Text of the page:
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'I lost my brother in 1999 so you could nearly say I retired 20 years after': 3-time All-Star Hayes

The former Galway star called time on his hurling career at the weekend.

IN THE END, his body made the decision.

damien-hayes Damien Hayes won four club All-Ireland titles with Portumna. Source: Cathal Noonan/INPHO

Three-time All-Star Damien Hayes always said he would continue to serve for Portumna as long as his body would allow, and on Saturday, he felt the call come through.

Four years after calling time on his inter-county career, it felt like the time was right for him to bring his club days to an end.

Portumna were once giants if club hurling, amassing four All-Ireland titles between 2006 and 2014. Times have been leaner for the south Galway side in recent years and relegation fights have become more familiar to them.

Defeating Gort to retain their senior ‘A’ status for 2020 was a fitting way to sign off, and Hayes kept his parting speech short in the dressing room afterwards.

“I just told the lads I was retiring and thanks for everything,” Hayes tells The42.

“I just wanted to do it because there’s other lads that might retire or mightn’t decide to go back but I knew I mightn’t get the opportunity to say thanks to the lads in the dressing room again.

I described the Portumna players as warriors and that’s what they are. We fought for Portumna when we were winning and we fought for Portumna when we were losing. We gave it everything and I couldn’t say any more good things about them.

“The team has always had a competitive edge and we’ve had a great team, we won four club All-Irelands. We made as much hay as we could and we gave it everything. The lads are always friends and I’ll always describe them as warriors.”

Hayes believed that his retirement would be nothing more than a private moment with his team-mates after the game. But the Galway legend didn’t get the chance to slip away that quietly.

damien-hayes-and-ollie-canning Hayes alongside fellow Portumna veteran and Galway legend Ollie Canning. Source: Donall Farmer/INPHO

There was plenty of love for the star forward on social media, and he’s been humbled by the reaction to his departure.

“I’m shocked that it made the news,” says a grateful Hayes.

“I just said goodbye to the lads and the next thing it’s on Galway Bay FM and Facebook and Instagram.

“The lads have been savage. We’ve won so much together and we’ve lost together. There were great days and bad days. I was lucky enough to play with a group of players that had such a winning mentality.”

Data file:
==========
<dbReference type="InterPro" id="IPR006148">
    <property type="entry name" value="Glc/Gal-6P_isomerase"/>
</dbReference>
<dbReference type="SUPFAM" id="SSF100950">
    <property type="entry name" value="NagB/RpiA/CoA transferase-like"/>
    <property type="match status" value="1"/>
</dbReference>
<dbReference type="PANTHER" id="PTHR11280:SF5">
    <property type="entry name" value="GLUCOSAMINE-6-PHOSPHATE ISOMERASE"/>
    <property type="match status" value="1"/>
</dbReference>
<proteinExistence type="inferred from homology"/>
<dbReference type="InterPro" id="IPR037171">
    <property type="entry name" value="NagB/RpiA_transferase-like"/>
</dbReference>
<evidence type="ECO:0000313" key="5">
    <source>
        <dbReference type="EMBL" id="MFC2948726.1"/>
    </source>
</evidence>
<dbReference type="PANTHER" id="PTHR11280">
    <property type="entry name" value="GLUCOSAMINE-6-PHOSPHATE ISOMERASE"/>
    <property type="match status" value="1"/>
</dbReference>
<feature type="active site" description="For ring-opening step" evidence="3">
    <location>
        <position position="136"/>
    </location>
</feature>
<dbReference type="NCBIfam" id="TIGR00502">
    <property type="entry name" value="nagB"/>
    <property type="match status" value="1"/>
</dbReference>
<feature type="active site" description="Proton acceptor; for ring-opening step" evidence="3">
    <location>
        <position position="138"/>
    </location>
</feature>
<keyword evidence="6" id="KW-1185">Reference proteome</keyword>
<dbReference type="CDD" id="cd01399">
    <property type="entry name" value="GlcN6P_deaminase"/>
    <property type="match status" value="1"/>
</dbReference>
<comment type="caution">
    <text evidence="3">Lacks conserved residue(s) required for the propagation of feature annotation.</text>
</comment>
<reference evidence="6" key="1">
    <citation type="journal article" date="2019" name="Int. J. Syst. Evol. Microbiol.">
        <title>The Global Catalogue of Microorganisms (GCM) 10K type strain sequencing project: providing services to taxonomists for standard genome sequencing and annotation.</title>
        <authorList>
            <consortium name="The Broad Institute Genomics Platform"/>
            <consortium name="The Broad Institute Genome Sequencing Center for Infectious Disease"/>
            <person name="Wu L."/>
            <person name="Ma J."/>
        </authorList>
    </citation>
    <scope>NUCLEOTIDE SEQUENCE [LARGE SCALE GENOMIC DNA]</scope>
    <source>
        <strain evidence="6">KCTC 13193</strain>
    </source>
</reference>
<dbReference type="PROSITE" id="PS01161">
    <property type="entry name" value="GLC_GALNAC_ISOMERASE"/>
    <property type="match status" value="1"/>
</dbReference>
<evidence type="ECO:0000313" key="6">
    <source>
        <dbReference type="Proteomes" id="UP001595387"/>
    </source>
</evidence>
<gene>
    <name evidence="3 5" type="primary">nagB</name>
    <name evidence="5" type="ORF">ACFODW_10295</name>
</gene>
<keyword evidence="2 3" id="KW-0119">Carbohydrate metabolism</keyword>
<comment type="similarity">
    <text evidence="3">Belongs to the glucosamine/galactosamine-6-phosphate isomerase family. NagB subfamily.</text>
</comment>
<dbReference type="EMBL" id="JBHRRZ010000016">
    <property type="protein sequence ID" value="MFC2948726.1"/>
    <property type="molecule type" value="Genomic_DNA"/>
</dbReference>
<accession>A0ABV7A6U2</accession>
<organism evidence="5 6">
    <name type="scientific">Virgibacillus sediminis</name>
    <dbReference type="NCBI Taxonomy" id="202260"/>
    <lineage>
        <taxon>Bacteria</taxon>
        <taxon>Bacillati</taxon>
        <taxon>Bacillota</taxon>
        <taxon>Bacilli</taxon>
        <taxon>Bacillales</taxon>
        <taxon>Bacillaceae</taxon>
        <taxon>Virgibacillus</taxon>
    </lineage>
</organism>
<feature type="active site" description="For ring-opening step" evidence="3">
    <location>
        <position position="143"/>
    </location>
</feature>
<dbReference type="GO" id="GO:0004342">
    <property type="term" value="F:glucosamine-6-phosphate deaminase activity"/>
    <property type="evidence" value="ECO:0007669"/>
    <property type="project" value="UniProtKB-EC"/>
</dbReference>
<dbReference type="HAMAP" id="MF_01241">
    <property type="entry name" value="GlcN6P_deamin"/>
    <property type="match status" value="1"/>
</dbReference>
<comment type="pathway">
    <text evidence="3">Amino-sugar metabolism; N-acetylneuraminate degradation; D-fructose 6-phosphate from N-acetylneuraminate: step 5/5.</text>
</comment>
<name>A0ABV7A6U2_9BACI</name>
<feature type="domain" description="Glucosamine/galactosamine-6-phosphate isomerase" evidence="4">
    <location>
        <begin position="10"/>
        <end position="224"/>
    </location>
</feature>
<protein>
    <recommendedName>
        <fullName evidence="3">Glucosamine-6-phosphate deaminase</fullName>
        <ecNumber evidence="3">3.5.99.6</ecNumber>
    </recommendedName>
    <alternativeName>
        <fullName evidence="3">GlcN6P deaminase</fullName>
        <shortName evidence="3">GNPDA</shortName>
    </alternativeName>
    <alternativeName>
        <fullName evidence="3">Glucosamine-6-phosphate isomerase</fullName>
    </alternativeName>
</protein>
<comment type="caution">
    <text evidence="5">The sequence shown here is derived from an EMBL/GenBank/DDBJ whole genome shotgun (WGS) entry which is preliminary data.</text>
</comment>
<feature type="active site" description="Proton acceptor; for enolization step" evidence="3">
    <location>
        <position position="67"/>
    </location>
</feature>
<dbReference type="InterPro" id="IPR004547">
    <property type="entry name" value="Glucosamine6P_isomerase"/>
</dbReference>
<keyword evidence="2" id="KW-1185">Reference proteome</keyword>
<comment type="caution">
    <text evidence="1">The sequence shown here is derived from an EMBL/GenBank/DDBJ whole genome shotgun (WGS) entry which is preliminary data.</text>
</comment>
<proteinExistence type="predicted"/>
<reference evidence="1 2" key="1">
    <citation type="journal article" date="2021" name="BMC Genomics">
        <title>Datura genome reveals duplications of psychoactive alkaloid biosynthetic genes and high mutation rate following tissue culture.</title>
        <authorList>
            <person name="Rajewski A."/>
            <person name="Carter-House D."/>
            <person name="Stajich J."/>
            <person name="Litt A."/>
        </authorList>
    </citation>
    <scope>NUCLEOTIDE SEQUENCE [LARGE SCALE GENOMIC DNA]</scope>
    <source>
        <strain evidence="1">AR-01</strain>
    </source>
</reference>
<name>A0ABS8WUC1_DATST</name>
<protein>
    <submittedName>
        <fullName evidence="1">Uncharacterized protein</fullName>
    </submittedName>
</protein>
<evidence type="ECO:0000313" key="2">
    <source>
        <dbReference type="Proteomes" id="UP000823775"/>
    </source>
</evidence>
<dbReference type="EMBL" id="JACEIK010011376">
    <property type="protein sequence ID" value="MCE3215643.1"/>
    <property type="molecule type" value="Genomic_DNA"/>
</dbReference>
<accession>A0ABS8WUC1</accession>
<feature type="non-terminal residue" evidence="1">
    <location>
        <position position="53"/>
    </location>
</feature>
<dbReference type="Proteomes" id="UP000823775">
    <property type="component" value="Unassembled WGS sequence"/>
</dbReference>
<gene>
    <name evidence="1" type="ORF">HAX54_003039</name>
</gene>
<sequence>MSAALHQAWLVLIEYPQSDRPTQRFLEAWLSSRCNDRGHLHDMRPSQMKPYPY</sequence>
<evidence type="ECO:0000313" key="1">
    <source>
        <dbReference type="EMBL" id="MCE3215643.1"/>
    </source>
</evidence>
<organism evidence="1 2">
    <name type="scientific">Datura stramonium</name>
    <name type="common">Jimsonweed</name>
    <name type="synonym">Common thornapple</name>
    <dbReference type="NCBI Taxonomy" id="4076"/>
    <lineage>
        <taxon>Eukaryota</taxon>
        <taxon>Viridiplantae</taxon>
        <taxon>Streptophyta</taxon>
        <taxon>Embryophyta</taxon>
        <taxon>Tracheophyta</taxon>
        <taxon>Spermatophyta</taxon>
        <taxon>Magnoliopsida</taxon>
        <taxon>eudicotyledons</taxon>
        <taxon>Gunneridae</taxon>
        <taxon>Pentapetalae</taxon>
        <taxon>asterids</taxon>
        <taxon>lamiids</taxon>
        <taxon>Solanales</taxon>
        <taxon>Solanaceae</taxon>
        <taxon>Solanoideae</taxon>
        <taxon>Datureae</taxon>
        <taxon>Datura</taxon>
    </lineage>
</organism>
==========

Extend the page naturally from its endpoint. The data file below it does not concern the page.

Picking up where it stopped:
In truth, Hayes had his suspicions from midway through the season that this was going to be his last year.

He’s been carrying injuries over the last few years and the constant need for physio treatment was starting to take its toll. He also wanted to allow the younger players come through to the senior ranks.

But before he left, he wanted to help secure his side’s survival from relegation.

I’ve a huge problem with a sciatic nerve coming down my back and into my hamstring.  And I’ve a problem with my shoulder as well so lookit, it’s my time. I’ve been getting rubs, going to physio and getting injections. I’ve no regrets and now is the right time. 

“They’ve been at me for the last couple of years and I didn’t want to throw in the towel. Numbers were tight and I wasn’t going to just walk away. 

“It’s the hardest day knowing you’re going to retire. But the time is right and I can give no more.”

damien-hayes-celebrates-with-the-trophy-and-his-teammates Hayes and some of his Galway team-mates after winning the 2012 Leinster SHC final. Source: Ryan Byrne/INPHO

Hayes has performed on some of the biggest days in the hurling calendar.

He racked up 52 championship appearances for Galway, although he missed out on winning the Liam MacCarthy with the Tribesmen.

He made up for that by playing a vital role in each of Portumna’s All-Ireland triumphs while also picking up a trio of All-Stars.

But as he reflects on his sporting life, the memories that he cherishes most are much more local. He points to a minor ‘A’ county title in 1999 and Portumna’s first senior championship crown in 2003 as the most significant days for him.

“They’re the two most special days to me. They were magnificent and they’ll always be very close to my heart. 

I feel the county minor A in 1999 was the start of this journey. And it was a sad year for me as well. That was the year that I lost my brother Keith. He died on 10 April 1999 so you could nearly say I retired 20 years after.”

Ultimately, there’s no regrets for Hayes as he hangs up his Portumna jersey and looks to the future with his wife Clarie and sons Eanna [5] and Barry [4].

Simple pleasures like kicking the ball outside with his two boys and going for a bike ride are the things he’s looking forward to now.

Hayes won’t be straying too far away from the club either. He’s currently involved in coaching the local U6s and U8s while also helping out with the local school team.

Hayes is happy to accept that the time has come for him to hand in his playing badge, but he just has one wish for people to keep in mind whenever they discuss his impact on the game.

Hopefully I won a bit of respect within the hurling world. That means a lot to me as well.

“I won All-Irelands with Portumna and All-Stars which is all great but the big thing is that I gave it my all and the one thing I want people to say when they mention Damien Hayes’ name was that I gave 100%.

“I gave it everything. I was never sent off in my whole career and no-one can ever say that I blackguarded anyone. I always wanted to say that I gave it everything for both club and county and I feel I did that.”

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